Photo by Garon Piceli from Pexels.
I was reminded by Facebook the other day that, seven years ago, I gave up on The Night Girl. I'd started writing the story in July 2003, and I finished the first draft in June 2007. It was a substantial departure from my previous three novels. It was more mature, and I'd gained the confidence to try for more overt comedy. I'd taken an idea that Erin had given me (that the TTC, in building new subways, had "delved too greedily and too deep, and disturbed that from which they fled") and just run with it. I was an exhilerating experience.
Then, four years later, after the publication of my Unwritten Books series, I'd come up with exactly bupkis in terms of selling the book to publishers. Moreover, my formative editor, Barry Jowett, had explained to my formative agent, in detail, why The Night Girl was not the right book for me at this time, if I wanted to have a break-out novel.
A few things softened the blow. For one, I hadn't stopped writing with The Night Girl. I pressed on with ideas, producing drafts of The Dream King's Daughter and Icarus Down, and winning Ontario Arts Council Works in Progress grants for both of them. If I couldn't publish The Night Girl, I at least had these more marketable books to fall back on. And Icarus Down was as much a departure for me as The Night Girl had been, earlier. I felt good about that book, and knew it could be my break-out moment.
But I was still left to wonder what to do with The Night Girl: a 64,000 word story that I'd spent four years writing, and another four years revising and trying to sell. Eight years was a lot of work to just toss into the metaphorical dustbin. Should I create a website and serialize the novel for free, as a means of building my reader base?
I asked my agent at the time, John Cusick, and he suggested that I hold off on that plan. He saw potential in The Night Girl, and he wanted to have a chance to figure out how to rework it into something that could sell. Sadly, other things intervened which took me away from that agency, but I did find another great agent in the form of Emily Gref, who sold Icarus Down, and took a good long look at The Night Girl. She saw similar potential.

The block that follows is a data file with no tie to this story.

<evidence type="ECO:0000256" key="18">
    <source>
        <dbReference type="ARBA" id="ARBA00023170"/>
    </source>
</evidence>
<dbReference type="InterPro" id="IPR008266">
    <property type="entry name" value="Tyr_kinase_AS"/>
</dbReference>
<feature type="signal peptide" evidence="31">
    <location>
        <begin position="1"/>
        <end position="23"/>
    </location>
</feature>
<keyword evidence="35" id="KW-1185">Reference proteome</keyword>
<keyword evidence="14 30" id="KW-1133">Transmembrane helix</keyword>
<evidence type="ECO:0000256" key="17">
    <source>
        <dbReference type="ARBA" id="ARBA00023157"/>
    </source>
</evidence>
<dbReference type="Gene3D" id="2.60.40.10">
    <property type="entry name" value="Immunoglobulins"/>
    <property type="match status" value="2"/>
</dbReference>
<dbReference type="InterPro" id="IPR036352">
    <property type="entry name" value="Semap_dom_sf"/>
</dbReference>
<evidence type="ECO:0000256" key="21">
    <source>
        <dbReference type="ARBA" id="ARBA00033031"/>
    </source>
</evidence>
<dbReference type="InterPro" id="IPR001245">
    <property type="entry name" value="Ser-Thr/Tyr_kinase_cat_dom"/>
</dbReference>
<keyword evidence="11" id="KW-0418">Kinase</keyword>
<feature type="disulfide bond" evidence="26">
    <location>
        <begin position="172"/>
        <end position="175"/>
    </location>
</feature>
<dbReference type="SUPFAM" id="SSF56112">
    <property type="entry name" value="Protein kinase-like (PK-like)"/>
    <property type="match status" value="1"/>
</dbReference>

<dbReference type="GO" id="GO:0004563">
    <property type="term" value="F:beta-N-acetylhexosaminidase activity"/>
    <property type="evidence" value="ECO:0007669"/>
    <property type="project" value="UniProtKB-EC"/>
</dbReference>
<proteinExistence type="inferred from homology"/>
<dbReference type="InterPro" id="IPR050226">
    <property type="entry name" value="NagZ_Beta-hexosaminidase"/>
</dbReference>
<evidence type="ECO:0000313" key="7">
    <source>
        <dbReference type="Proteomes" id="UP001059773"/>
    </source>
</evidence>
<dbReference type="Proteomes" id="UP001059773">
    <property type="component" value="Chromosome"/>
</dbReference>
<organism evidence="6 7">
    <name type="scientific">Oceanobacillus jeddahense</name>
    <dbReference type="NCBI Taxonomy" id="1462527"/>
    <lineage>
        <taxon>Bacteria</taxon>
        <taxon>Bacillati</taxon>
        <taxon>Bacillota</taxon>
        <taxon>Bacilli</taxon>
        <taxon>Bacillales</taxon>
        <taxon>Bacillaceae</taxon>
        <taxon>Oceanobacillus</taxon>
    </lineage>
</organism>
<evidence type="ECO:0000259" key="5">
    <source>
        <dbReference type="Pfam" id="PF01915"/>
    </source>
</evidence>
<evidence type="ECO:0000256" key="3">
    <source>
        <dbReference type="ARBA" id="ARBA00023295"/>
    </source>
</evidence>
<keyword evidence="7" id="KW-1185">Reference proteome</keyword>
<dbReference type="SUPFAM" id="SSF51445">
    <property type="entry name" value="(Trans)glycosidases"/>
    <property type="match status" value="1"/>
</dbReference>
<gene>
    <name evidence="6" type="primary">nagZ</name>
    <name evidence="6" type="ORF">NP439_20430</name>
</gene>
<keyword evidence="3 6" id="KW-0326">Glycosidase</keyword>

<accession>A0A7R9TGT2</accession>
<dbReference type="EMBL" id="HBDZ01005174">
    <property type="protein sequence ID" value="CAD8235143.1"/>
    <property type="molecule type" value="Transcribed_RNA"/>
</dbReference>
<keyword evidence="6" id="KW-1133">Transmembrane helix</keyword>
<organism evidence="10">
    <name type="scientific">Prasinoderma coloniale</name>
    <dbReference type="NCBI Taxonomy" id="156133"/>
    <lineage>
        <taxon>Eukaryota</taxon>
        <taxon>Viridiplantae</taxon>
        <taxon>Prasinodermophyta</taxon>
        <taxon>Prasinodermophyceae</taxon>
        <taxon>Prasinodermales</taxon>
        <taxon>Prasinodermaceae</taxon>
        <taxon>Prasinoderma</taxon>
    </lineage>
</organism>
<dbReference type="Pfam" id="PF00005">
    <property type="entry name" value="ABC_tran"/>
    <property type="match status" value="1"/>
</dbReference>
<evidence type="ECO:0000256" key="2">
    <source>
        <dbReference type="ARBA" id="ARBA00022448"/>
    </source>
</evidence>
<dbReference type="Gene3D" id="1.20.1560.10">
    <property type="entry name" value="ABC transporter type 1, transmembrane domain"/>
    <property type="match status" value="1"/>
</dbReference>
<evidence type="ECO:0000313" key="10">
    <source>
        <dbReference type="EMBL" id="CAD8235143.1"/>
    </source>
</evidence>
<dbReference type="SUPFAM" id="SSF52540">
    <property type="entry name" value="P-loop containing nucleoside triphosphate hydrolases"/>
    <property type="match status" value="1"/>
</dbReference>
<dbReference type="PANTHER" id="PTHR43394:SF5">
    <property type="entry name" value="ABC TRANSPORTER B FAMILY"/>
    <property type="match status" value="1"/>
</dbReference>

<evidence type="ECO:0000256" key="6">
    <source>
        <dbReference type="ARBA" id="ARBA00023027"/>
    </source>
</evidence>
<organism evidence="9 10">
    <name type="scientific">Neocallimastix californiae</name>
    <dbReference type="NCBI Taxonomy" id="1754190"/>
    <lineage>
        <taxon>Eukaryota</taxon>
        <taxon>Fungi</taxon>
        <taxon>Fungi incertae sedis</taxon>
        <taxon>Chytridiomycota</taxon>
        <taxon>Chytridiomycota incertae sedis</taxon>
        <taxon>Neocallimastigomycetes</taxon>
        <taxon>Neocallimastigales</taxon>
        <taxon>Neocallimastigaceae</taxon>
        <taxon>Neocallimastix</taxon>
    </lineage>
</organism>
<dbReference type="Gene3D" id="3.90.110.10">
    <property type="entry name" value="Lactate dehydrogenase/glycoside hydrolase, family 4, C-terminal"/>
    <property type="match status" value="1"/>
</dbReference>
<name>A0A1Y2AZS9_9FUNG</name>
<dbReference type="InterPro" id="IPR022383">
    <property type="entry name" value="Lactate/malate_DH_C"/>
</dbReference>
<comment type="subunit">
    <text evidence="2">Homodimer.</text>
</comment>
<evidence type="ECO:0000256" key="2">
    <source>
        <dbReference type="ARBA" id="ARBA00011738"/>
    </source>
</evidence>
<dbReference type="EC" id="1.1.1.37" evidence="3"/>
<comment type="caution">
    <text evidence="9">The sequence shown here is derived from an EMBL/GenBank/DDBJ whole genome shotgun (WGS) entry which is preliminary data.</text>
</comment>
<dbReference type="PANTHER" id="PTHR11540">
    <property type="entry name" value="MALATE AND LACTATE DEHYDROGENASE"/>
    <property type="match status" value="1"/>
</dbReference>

And the other thing that made Barry Jowett's earlier rejection of The Night Girl easier to handle was that he didn't just say 'no'. He offered tons of advice. It was daunting advice to be sure, but it was still good advice. Even the parts that I don't think would have worked in the book's favour isolated and revealed the real issues that I needed to address. Perpetua Collins was not a YA protagonist, he argued: 19 is way too old for such a character, but even if you age her down to 17 or, more preferably, 16 or 15, you're going to have to address the fact that this character is now of high school age, and why was she not in school?
The solution to that quandary was the understanding that the real problem was not that Perpetua was not a YA character, but The Night Girl was not a YA book. Even though this was a coming-of-age tale, this was not a story about high school drama. This was a story about first jobs and first adult relationships. I was expecting teenagers to read a book full of office humour. No wonder my 30-year-old readers were enjoying this tale more than my 14-year-old ones.
Under the guidance of Emily, who'd helped me work Icarus Down into a good enough shape to sell to Scholastic Canada, I threw The Night Girl into the dustbin. Then I took it out, smoothed out the pages, opened a new Word document on my computer, and started rewriting the tale from the very beginning. I aged up Perpetua to 21. I added a new antagonist in the form of the faerie Christina Bell. I revised the social structure of the world to include the faeries. And I took liberally from those scenes which worked in the original Night Girl, and left out what didn't work.
We got interest from other publishers as a result, and finally an offer from REUTS Publications. The Night Girl will see print in Winter 2018-9.
So, what do we learn from this? Well, back in 2011, I was "contemplating failure", and my mother said that no writing is failure, even if it remains unpublished. The work put into making the first draft of The Night Girl made me a better writer, by encouraging me to take chances and push my envelope. And to make The Night Girl publishable, I had to push further beyond those boundaries and acknowledge that the story was not a YA novel but a "New Adult" one (or just a good old fashioned urban fantasy). I had to be brave enough to throw things away, and savvy enough to figure out what to pull out of the waste bin. And I guess the big lesson is: if you have something you like that you think has potential, don't give up on it. Maybe approach it from a new angle.
The journey is not quite finished. I still have a round of substantive edits to do for REUTS. Then there's line edits and copy edits. I look forward to seeing how the cover design turns out. Then there's marketing, release planning, all of that stuff. But the end is in sight, and I'm ever so grateful for this journey.